Skip to content Skip to main navigation Report an accessibility issue

#OnDisplay: Sherbet Cup and Saucer

Detail of Sherbet Cup, c. 1914, Charles Ahrenfeldt and Ambrosius Lamm, Porcelain, Gift of Mr. and Mrs. Louis Bailey Audigier, 1934.

Sherbet Cup, c. 1914, Charles Ahrenfeldt and Ambrosius Lamm, Porcelain, Gift of Mr. and Mrs. Louis Bailey Audigier, 1934.











The Victorian dining table was loaded with flatware and china––a nod to the era’s taste for complex dining menus, obsession with formal etiquette, and the influence advertising had on consumers’ purchasing habits. The era’s trend towards service à la russe, in which each course was delivered to the table separately, required servants and clean table settings for each course.

Manufacturers took note, advertising and producing a dizzying amount of flatware, glassware, and china, like this sherbet cup and saucer, for all tastes and budgets.

A typical Victorian dinner table setting at the Sir George-Étienne Cartier National Historic Site of Canada in Old Montreal, Quebec.

This particular cup was made by Charles Ahrenfeldt, who moved his porcelain business to Limoges, France in the 1830s. It was then exported to Dresden, Germany where it was decorated by Ambrosius Lamm. Lamm’s studio became one of the leading workshops in Europe for decorative wares, typically featuring detailed figures and impasto work (raised gilt paste decorations).

Purchased by Eleanor Deane Audigier when she was living and traveling in Europe in the early 1910s, this sherbet cup is lavishly decorated, and is an example of the type of porcelain that would have graced the table of the upper class during that time period. It is decorated with fashionable scenes of courtesans.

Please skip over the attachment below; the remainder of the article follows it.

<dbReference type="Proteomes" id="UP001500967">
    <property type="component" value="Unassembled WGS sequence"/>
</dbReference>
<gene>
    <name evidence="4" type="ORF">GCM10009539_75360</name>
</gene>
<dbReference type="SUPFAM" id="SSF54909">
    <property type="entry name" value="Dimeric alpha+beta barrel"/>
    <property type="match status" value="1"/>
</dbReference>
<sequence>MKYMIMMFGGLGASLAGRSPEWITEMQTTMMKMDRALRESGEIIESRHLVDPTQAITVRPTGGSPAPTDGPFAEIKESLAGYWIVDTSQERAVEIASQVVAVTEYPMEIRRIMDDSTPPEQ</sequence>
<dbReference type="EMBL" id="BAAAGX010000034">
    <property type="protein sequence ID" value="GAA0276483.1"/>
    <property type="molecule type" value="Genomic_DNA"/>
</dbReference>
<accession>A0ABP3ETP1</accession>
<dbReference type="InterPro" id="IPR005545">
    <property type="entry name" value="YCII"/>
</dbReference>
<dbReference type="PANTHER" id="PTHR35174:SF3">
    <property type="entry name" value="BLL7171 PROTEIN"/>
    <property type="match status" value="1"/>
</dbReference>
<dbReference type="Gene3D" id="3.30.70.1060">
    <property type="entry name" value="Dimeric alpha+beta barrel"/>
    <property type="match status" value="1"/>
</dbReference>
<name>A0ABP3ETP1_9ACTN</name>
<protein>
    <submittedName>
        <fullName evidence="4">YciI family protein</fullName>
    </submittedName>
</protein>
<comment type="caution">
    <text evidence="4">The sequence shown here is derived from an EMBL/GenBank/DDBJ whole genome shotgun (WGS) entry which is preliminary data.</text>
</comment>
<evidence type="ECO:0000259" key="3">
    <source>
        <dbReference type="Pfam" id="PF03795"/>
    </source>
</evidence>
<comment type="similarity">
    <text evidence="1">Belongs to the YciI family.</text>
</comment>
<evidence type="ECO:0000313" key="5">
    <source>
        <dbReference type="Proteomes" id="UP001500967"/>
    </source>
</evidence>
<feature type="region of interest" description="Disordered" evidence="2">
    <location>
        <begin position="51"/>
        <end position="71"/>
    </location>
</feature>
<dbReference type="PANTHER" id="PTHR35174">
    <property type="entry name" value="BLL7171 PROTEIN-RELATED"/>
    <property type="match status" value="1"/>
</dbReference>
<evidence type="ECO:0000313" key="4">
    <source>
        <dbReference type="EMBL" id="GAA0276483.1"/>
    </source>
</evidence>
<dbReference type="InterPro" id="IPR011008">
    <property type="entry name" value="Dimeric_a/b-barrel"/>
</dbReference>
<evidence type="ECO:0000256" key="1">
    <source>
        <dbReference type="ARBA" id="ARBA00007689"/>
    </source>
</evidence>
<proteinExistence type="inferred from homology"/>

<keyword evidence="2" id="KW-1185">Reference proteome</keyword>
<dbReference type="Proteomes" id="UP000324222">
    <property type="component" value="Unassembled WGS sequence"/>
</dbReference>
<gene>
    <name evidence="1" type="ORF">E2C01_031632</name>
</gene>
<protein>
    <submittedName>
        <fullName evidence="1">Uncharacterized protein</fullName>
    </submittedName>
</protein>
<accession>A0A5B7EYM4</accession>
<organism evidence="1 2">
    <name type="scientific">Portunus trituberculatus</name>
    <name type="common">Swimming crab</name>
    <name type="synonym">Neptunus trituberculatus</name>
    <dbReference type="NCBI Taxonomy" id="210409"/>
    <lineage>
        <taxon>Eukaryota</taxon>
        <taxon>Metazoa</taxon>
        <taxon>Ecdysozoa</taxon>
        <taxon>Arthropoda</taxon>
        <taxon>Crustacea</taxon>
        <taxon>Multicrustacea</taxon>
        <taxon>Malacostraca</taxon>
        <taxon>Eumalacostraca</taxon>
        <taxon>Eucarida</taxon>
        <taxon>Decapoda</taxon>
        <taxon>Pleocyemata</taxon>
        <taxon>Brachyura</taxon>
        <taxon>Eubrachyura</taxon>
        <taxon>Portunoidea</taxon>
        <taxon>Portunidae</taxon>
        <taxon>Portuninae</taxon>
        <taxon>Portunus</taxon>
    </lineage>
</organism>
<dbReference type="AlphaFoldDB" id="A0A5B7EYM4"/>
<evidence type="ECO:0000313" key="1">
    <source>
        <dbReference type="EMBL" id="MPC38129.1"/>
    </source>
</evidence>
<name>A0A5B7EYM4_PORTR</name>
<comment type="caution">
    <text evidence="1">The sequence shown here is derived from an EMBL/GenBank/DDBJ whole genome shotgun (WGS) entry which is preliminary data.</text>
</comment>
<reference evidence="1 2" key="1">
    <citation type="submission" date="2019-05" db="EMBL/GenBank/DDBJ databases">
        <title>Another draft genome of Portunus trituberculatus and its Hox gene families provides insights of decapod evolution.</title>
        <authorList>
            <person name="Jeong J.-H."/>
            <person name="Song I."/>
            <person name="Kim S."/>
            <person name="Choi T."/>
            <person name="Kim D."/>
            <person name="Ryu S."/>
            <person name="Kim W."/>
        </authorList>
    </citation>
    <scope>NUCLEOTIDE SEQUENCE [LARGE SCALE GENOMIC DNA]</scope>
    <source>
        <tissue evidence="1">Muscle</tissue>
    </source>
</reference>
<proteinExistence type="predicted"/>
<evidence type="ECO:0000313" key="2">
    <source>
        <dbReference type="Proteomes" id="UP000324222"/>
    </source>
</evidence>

Strawberry Sorbet

Strawberry Sorbet

Why sherbet cups? Sherbet was a fashionable addition to the Victorian table. It is, as you can see below in a snippet from an 1899 cookbook, a “cooling drink” made from water and fruit juice (usually lemon)––only later was sherbet made with milk or egg white as well (in America––in Britain sherbet is a drink). Sherbet and sorbet came to be used interchangeably. It was meant to cleanse the palate between heavy multi-course Victorian meals.

From Mrs. Gillette’s Cook Book, 1899

Don’t believe me about the heavy Victorian meals? Check out the New York Public Library’s incredible “What’s on the menu?” database of menus, which are sortable by era. The menu below is pretty typical, and includes clams, consomme, a relish plate, fish, beef, lots of vegetable sides, and then a sorbet to cleanse the palette before some chicken, mayonnaise with lettuce, and lots of dessert. It makes my stomach hurt just thinking about it!

An 1899 meal for the Brooklyn Tabernacle Sunday School Association, Courtesy of New York Public Library, Call No. 1899-446.